International Monetary Agreements Amendment (Financial Assistance) Bill 2009


Index

Bills Digest no. 148 2008–09

International Monetary Agreements Amendment (Financial Assistance) Bill 2009

WARNING:
This Digest was prepared for debate. It reflects the legislation as introduced and does not canvass subsequent amendments. This Digest does not have any official legal status. Other sources should be consulted to determine the subsequent official status of the Bill.

CONTENTS

Passage history
Purpose
Background
Financial implications
Main provisions
Concluding comments
Contact officer & copyright details


Passage history

Date introduced: 28 May 2009

House: House of Representatives

Portfolio: Treasury

Commencement: Royal Assent

Links: The relevant links to the Bill, Explanatory Memorandum and second reading speech can be accessed via BillsNet, which is at http://www.aph.gov.au/bills/. When Bills have been passed they can be found at ComLaw, which is at http://www.comlaw.gov.au/.

Purpose

To amend the International Monetary Agreements Act 1947 (IMA Act) to establish a framework for Australia to provide financial assistance to a country in support of World Bank Group or Asian Development Bank programs.

Background

The International Bank for Reconstruction and Development (IBRD) and the International Development Association (IDA) comprise the World Bank. The IBRD was originally conceived predominantly to fund post-war reconstruction and development in Europe. The IBRD of today specifically deals with middle income countries and creditworthy poorer countries to promote sustainable job creation and growth and to reduce poverty. The IDA was created in the 1960s, after a group of IBRD member countries, led by the United States of America, decided to form a specific multilateral agency that could offer more favourable terms than the IBRD to the world s poorest countries, so they could access capital to foster growth. The founders of the IDA recognised the need for developed countries to assist the world s poorest countries in the 1950s, but they were mindful of the need for the IDA to have the discipline of a bank. It was for this reason that the IDA was created under the umbrella of the World Bank. These two organisations also provide funding and technical expertise to improve governance in their respective spheres of influence.[1]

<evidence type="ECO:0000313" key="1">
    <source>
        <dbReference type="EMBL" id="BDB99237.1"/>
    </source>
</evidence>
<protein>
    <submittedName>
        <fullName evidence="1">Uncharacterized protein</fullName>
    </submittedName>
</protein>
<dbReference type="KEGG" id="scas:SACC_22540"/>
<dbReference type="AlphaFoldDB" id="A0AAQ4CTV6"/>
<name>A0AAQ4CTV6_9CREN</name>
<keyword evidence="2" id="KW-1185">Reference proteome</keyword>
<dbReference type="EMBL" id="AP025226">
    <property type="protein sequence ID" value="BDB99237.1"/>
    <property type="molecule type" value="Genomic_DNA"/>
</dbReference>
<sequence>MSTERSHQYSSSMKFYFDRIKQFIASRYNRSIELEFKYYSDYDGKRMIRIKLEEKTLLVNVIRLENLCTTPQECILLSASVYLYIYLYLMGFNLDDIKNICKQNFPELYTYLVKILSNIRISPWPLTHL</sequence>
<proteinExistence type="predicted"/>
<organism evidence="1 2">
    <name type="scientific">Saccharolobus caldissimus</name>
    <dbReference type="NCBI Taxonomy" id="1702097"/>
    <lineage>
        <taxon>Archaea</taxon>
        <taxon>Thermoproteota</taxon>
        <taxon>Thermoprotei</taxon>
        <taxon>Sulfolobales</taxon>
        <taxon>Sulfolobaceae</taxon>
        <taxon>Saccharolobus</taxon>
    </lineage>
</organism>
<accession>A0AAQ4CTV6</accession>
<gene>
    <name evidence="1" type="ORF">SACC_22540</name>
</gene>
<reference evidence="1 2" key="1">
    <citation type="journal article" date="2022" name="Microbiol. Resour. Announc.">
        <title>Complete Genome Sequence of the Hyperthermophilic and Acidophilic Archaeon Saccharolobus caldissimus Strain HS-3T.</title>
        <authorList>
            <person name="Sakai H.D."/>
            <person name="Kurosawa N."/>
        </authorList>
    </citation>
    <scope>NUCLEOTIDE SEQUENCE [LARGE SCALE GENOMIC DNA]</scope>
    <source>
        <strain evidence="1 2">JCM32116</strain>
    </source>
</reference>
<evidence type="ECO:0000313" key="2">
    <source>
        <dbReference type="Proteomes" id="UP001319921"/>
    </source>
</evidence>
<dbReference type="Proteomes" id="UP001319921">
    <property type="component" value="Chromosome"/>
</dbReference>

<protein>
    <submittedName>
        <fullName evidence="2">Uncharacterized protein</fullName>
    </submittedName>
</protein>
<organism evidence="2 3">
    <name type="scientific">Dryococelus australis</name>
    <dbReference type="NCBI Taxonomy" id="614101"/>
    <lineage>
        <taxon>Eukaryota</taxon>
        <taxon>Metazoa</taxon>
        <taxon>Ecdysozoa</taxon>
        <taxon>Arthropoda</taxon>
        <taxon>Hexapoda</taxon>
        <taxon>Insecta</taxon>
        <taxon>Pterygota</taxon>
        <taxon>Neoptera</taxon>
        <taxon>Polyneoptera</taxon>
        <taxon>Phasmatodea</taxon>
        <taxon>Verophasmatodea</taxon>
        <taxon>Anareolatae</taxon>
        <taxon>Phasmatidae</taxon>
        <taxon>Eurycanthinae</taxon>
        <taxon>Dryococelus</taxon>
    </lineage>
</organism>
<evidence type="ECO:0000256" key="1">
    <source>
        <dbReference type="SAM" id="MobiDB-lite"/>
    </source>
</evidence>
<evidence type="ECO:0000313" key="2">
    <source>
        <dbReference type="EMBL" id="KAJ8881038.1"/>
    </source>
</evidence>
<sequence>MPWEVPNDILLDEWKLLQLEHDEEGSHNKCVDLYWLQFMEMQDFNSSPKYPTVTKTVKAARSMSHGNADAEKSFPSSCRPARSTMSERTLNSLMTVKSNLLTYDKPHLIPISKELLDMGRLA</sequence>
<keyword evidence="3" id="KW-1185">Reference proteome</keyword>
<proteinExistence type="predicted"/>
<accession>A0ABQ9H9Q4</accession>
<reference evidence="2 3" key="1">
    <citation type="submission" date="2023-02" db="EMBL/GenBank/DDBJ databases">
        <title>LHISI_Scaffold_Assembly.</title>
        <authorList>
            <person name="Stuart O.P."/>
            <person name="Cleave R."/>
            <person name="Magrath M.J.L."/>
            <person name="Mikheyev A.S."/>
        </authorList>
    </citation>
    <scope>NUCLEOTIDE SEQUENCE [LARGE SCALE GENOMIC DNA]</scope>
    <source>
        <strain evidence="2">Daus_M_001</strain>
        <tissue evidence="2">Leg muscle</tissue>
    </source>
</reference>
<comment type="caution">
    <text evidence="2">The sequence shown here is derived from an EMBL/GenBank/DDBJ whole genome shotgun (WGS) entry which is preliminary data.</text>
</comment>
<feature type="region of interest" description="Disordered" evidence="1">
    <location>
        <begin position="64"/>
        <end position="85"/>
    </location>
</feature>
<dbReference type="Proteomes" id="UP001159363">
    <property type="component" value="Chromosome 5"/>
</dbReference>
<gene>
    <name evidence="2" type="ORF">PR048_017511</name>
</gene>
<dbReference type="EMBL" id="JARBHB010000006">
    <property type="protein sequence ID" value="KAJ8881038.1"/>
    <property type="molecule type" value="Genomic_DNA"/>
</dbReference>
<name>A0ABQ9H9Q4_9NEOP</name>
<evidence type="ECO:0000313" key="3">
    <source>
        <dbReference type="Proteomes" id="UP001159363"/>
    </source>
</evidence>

The International Finance Corporation (IFC), the Multilateral Investment Guarantee Agency (MIGA) and the International Centre for Settlement of Investment Disputes (ICSID) are associate organisations of the World Bank, and together with the IBRD and IDA, they form what is known as the World Bank Group.

The IFC was established in 1956 with a primary goal of fostering private sector involvement and investment in poor countries. Previously international corporations and commercial financial institutions lacked the interest and the sources of capital to invest in Africa, Asia, Latin America and the Middle East. The IFC provides debt and equity funding as well as technical expertise in assessing projects for companies looking to invest in poor countries. The IFC also shares commercial risk, so as to provide incentives for private sector companies to become involved in development activities.[2]